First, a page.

"At the time, I was touring all over the place and John wrote most of the songs," explained King. "We co-wrote a couple. But it was really collaborative in the sense that he would write a simple guitar part and a vocal line, and then I would change the guitar part and play that, and I would add sounds and he would add some things. So it was kind of going back and forth in the studio with who wants to play what and do what."
The EP includes a song whose title might remind you of a certain legendary video game ("Thank You Mario but Our Princess Is in Another Castle"), and blends King's light voice and technically adept guitar work with Darnielle's minimalist pop sensibilities. It sounds spontaneous but controlled--it was recorded in only two days.
"You have to go with what you have and not overthink things," she said about the time constraint. "So there's a very improvisational feel to the extra sounds that are on the record."
In contrast, King's most recent full-length, Dreaming of Revenge (Velour, 2008), took King and producer Malcolm Burn (Daniel Lanois, Lisa Germano) hours upon hours to painstakingly craft. Dreaming of Revenge was a departure of sorts for King: It's more personal, and more melodic, than her previous records.
To bring in more melody, King explained that it was a process of uncovering what was already there.
"Over this intricate, complicated guitar work, there are all these very simple melodies, and all of the melodies were found within the guitar parts that I originally wrote," said King. "All music implies a melody."
Likewise, writing the lyrics for the four songs on the album where King sings was a careful process of extraction.
"I'm very good at writing extremely impersonal lyrics that mean nothing, and I'm very bad at writing lyrics about myself and my life that are very meaningful," said King. "I was really having a hard time getting out what I wanted to say and what I was feeling without sounding maudlin and melodramatic."
Dreaming of Revenge is far from maudlin or melodramatic--instead, it seems to embrace and understand that certain states of melancholy need to be allowed to run their course for a while before they pass.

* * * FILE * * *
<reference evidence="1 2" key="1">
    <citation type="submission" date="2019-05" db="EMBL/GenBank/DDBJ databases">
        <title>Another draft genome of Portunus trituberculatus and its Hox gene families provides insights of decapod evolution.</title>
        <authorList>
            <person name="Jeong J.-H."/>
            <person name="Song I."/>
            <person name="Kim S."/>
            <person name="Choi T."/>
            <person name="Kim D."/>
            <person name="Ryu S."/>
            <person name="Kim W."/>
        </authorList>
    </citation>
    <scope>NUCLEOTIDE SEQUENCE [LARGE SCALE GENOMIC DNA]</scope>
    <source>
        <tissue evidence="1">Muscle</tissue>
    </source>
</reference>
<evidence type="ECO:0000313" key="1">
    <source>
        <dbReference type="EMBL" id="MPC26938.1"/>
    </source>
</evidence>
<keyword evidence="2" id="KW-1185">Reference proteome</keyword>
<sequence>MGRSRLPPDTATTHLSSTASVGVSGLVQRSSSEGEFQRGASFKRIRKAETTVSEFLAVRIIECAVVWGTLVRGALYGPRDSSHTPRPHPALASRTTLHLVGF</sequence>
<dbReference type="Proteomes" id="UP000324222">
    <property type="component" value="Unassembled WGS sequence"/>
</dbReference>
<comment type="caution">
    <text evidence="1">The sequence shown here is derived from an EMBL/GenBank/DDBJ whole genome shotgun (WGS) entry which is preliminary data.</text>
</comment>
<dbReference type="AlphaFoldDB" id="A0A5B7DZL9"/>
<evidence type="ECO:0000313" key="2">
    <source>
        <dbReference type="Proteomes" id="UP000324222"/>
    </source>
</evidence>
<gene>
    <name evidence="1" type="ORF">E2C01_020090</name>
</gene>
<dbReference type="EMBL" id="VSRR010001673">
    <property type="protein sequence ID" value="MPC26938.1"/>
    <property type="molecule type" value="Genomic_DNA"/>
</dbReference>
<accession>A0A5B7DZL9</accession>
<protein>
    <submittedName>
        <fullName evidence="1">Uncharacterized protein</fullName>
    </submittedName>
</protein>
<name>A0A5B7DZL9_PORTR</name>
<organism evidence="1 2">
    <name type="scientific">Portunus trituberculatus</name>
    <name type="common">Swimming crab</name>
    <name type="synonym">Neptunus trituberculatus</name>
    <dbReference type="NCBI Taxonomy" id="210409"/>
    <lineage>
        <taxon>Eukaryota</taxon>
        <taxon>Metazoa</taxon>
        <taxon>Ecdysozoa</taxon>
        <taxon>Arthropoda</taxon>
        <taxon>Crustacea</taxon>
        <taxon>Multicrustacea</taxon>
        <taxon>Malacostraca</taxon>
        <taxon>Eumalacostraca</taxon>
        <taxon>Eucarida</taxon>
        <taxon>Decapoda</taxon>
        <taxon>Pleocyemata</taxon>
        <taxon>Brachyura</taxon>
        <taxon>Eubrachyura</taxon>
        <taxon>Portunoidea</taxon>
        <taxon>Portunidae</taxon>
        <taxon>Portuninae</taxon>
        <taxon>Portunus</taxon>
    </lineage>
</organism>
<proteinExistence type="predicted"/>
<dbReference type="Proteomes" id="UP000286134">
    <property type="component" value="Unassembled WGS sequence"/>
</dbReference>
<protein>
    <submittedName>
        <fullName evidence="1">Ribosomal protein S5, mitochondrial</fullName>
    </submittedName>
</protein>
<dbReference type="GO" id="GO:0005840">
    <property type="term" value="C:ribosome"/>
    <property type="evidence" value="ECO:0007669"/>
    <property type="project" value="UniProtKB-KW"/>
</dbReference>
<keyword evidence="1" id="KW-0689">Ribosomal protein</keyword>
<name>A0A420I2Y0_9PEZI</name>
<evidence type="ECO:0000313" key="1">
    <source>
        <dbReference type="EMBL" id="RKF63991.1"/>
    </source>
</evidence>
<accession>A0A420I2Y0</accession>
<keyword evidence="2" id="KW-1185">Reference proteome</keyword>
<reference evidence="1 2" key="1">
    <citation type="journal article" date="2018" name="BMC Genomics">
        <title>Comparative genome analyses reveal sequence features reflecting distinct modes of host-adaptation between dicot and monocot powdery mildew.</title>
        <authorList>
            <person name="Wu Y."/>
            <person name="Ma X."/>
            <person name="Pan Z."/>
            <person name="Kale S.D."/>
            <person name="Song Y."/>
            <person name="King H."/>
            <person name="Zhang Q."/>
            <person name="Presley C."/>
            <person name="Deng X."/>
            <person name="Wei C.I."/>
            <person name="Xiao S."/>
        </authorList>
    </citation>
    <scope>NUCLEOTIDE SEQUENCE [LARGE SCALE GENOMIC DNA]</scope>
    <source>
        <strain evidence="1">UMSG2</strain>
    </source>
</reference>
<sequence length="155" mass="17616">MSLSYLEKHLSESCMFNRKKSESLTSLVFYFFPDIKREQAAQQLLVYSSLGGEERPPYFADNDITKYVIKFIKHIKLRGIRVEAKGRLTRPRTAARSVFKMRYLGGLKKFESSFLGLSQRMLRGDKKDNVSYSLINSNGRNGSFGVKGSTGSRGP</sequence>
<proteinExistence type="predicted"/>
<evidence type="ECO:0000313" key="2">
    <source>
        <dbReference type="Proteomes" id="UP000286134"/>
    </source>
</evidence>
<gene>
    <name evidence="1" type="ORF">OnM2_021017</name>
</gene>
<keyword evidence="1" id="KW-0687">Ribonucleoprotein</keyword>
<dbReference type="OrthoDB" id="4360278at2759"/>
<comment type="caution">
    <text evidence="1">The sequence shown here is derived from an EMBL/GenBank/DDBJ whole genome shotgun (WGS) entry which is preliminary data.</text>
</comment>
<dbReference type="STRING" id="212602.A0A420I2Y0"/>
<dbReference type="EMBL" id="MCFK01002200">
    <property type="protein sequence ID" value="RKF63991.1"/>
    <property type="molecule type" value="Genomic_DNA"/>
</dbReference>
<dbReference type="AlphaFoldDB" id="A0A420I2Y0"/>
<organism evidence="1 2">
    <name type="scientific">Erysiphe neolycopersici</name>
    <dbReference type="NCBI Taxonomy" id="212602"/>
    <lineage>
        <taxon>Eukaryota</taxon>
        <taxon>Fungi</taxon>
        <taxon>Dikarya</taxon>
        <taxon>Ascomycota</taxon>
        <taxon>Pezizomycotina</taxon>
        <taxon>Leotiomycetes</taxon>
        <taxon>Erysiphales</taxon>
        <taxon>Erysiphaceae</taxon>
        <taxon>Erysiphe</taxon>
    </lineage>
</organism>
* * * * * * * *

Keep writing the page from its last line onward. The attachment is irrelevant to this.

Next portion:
"There were just things inside, events in life that had happened--it's not anything groundbreaking crazy; it was just a bad relationship that I finally got out of-- but these things were screaming to be let out, and talked about, and sung about," explained King. "That was a very strange thing, dealing with that choice. I've been so protected and veiled in mystery as an instrumentalist for so long, and now, letting people see who I am and letting them into parts of my personal life was very different."
But part of who King is is a flexible musician with many sides; this is what allows her to work with so many varied artists and projects, with intriguing results. King's style of guitar-playing--non-traditional, along the lines of Leo Kottke or Michael Hedges--is distinctive, but King can just as easily step up to the drums or pedal steel or keyboards and lend her musical ideas, without ever stepping on anyone's musical toes, so to speak. When asked what her favorite project has been so far, she hesitated to name one ("A lot of things I've done have been with people who have ended up being friends of mine," she explained), but then admitted that "getting cold-called by Sean Penn to work on Into the Wild--that was pretty special, just because it meant that my name and reputation had gotten around enough to the extent that someone trusted me to come and work on their big movie and not go through a bunch of, like, 'Well, is she any good, and can she handle this, is she OK to work with?' It just simply meant that people knew not just about my music but about who I was as a person."
On Dreaming of Revenge, one informs the other: King's skill at crafting and executing complex soundscapes is enhanced by her more personal, meaningful lyrics. Her music is unmistakably her, an aural expression of determination and focus.
Oddly enough, though, King said, it's the easiest songs she plays that get the most notice. "What really frustrates me is that all of the stuff that I've really, really worked on, that's really, really fucking hard to play, doesn't ever get any attention."
But that may be because King manages to make highly complex, difficult-to-play music sound effortless; and that may also be what draws other musicians and artists to her. The current collaboration with the Mountain Goats is just another byproduct of what happens when talented musicians join forces.